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US: FDA finalizes guidance on real-world evidence in drug approvals

2023/09/01  US FDA

The 21st Century Cures Act (Cures Act), signed into law on December 13, 2016, is intended to accelerate medical product development and bring innovations faster and more efficiently to the patients who need them. Among other provisions, the Cures Act added section 505F to the Federal Food, Drug, and Cosmetic Act (FD&C Act) (21 U.S.C. 355g). Pursuant to this section, FDA created a framework for a Real-World Evidence (RWE) Program to evaluate the potential use of RWE in regulatory decision-making for drugs.

FDA is issuing this guidance as part of its RWE Program to satisfy, in part, the mandate under section 505F of the FD&C Act to issue guidance about the use of RWE to help support approval of a new indication for a drug already approved under section 505(c) of the FD&C Act (21 U.S.C. 355(c)) or to help support postapproval study requirements.

For the purposes of this guidance, FDA defines real-world data (RWD) and RWE as follows:
• RWD are data relating to patient health status and/or the delivery of health care routinely collected from a variety of sources.
• RWE is the clinical evidence about the usage and potential benefits or risks of a medical product derived from analysis of RWD.

This guidance discusses the applicability of FDA’s investigational new drug application (IND) regulations under part 312 (21 CFR part 312) to various clinical study6 designs that utilize RWD. The guidance also clarifies the Agency’s expectations concerning clinical studies using RWD submitted to FDA in support of a regulatory decision regarding the effectiveness and safety of a drug (e.g., as part of a new drug application (NDA) or biologics license application (BLA)) when such studies are not subject to part 312. This guidance focuses primarily on clinical study designs that are non-interventional.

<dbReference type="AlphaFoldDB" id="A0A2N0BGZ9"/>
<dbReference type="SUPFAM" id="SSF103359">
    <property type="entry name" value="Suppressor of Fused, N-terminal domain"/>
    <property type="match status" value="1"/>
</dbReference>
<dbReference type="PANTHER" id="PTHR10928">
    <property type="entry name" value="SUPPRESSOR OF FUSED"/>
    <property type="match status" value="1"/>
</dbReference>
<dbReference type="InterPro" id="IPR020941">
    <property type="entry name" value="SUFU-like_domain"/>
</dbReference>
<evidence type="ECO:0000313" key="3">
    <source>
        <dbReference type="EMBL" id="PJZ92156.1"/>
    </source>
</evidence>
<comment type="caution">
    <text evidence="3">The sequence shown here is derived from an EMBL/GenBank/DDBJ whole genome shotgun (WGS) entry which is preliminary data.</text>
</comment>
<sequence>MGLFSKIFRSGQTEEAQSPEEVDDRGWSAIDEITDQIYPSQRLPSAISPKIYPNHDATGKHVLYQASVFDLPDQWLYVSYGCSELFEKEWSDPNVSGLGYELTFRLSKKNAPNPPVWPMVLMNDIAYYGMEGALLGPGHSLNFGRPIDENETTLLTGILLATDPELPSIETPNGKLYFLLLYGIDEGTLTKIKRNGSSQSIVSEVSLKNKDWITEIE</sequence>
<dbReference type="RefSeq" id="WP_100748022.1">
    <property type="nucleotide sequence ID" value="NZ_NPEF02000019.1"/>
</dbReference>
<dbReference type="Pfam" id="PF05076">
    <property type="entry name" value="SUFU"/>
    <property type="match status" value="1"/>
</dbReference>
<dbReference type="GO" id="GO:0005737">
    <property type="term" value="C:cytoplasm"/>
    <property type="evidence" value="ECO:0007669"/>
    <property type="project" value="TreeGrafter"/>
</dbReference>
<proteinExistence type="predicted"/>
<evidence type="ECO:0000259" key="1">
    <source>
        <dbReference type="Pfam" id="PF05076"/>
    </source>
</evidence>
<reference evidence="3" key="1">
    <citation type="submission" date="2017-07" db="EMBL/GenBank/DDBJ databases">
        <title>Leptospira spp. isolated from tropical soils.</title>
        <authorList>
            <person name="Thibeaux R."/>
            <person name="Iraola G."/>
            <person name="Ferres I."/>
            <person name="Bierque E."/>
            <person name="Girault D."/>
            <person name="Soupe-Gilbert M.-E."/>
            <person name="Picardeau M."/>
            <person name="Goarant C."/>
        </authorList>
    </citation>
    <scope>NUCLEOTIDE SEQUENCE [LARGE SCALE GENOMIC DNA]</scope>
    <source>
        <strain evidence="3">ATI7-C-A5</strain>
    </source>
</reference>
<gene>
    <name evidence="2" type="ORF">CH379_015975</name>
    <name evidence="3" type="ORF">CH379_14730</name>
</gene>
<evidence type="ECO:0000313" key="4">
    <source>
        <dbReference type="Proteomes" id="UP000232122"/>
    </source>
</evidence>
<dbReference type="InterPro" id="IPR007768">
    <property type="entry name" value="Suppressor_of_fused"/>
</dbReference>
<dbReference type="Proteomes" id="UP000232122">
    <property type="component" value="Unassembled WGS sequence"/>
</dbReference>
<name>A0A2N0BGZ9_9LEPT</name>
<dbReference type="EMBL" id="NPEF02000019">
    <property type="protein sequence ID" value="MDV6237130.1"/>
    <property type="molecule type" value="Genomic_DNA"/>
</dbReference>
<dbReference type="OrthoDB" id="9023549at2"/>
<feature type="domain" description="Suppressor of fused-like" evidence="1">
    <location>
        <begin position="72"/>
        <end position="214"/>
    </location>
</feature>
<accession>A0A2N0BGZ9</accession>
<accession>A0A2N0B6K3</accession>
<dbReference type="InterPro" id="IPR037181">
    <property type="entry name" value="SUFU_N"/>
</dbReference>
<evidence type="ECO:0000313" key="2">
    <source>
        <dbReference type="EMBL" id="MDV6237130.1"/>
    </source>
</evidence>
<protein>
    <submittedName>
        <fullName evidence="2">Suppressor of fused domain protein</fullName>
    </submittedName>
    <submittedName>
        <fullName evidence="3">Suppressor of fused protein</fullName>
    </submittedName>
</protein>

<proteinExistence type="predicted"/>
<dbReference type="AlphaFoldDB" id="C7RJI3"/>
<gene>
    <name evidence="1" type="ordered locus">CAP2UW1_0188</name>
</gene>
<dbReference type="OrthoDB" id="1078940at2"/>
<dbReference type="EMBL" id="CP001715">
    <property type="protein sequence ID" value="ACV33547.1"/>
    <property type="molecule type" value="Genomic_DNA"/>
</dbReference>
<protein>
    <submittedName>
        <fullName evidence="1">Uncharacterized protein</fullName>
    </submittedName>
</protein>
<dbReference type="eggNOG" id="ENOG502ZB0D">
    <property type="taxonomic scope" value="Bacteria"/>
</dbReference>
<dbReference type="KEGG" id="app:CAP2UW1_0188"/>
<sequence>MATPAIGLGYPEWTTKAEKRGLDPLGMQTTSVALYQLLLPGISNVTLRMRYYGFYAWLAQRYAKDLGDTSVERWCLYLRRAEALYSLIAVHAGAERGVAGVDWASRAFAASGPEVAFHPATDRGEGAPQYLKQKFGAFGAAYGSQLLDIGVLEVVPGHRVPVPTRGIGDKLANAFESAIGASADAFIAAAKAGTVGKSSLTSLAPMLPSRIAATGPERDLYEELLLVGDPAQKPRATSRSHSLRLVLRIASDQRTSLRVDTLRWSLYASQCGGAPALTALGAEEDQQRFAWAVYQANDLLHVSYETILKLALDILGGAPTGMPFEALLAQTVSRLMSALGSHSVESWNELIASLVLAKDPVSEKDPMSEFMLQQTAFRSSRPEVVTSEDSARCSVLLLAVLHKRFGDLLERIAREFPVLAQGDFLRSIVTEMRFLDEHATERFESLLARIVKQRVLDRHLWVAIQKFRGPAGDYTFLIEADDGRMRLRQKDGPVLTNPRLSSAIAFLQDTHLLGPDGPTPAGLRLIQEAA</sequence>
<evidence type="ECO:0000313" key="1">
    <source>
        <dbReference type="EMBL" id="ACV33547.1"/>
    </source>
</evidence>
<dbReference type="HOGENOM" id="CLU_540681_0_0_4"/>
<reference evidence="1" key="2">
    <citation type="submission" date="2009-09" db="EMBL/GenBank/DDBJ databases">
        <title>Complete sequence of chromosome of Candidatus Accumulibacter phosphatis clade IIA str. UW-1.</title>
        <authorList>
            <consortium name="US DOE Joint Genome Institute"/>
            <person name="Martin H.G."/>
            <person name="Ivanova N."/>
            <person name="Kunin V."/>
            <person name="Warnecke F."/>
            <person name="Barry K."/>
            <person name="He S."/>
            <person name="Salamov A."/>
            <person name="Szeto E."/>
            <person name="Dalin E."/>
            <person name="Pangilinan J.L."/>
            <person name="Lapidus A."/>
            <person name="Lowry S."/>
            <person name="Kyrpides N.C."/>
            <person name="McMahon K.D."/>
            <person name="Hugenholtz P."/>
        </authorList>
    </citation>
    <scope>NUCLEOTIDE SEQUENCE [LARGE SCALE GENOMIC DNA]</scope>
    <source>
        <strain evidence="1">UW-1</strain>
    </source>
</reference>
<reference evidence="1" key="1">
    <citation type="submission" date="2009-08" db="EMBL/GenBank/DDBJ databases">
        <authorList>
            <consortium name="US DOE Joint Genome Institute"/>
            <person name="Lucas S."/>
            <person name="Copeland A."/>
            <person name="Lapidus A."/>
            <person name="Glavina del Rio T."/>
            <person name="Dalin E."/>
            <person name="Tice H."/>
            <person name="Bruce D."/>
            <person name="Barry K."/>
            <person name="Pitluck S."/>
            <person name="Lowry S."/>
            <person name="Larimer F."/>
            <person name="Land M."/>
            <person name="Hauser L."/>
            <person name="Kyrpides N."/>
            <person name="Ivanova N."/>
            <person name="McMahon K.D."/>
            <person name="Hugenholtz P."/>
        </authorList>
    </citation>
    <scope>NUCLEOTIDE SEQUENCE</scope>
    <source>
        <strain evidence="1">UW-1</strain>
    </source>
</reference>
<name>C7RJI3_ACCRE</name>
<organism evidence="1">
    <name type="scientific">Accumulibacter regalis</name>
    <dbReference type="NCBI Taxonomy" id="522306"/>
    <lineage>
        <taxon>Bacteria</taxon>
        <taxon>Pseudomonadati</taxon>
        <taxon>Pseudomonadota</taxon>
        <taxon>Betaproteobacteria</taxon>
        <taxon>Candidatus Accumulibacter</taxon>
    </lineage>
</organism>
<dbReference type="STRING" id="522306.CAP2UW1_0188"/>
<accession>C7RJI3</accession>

In general, FDA’s guidance documents do not establish legally enforceable responsibilities. Instead, guidances describe the Agency’s current thinking on a topic and should be viewed only as recommendations, unless specific regulatory or statutory requirements are cited. The use of the word should in Agency guidances means that something is suggested or recommended, but not required.

For the purposes of this guidance, the term interventional study (also referred to as a clinical trial) is a study in which participants, either healthy volunteers or volunteers with the condition or disease being studied, are assigned to one or more interventions, according to a study protocol, to evaluate the effects of those interventions on subsequent health-related outcomes. One example of an interventional study is a traditional randomized controlled trial in which some participants are randomly assigned to receive a drug of interest (test article), whereas others receive an active comparator drug or placebo. Other examples of interventional study designs include randomized clinical trials with pragmatic elements (e.g., broad eligibility criteria, recruitment of participants in routine care settings) and single-arm trials.

For the purposes of this guidance, a non-interventional study (also referred to as an observational study) is a type of study in which patients received the marketed drug of interest during routine medical practice and are not assigned to an intervention according to a protocol. Examples of non-interventional study designs include, but are not limited to, (1) observational cohort studies, in which patients are identified as belonging to a study group according to the drug or drugs received or not received during routine medical practice, and subsequent biomedical or health outcomes are identified and (2) case-control studies, in which patients are identified as belonging to a study group based on having or not having a health-related biomedical or behavioral outcome, and antecedent treatments received are identified.

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